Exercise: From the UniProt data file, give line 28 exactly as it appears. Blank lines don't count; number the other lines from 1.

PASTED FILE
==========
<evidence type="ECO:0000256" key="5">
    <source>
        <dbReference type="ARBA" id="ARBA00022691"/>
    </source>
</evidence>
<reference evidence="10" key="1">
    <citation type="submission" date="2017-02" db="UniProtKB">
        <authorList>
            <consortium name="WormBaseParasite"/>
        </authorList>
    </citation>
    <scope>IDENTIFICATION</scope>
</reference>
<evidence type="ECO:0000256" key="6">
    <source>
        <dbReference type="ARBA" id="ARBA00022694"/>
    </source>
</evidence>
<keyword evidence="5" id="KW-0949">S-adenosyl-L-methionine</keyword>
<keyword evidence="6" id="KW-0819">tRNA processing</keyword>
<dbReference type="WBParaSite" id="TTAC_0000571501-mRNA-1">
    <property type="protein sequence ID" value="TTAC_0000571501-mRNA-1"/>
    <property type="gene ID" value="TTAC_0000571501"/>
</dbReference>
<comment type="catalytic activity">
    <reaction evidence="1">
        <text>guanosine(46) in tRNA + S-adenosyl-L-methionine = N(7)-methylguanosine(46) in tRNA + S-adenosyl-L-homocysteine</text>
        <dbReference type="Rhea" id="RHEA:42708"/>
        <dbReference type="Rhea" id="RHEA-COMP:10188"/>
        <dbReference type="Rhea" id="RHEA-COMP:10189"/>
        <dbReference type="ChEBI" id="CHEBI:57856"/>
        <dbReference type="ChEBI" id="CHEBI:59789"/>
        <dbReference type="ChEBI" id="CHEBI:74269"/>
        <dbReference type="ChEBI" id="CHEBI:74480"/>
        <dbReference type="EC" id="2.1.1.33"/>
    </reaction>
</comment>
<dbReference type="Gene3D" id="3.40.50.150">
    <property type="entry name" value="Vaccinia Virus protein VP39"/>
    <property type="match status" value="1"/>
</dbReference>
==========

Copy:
        <dbReference type="Rhea" id="RHEA:42708"/>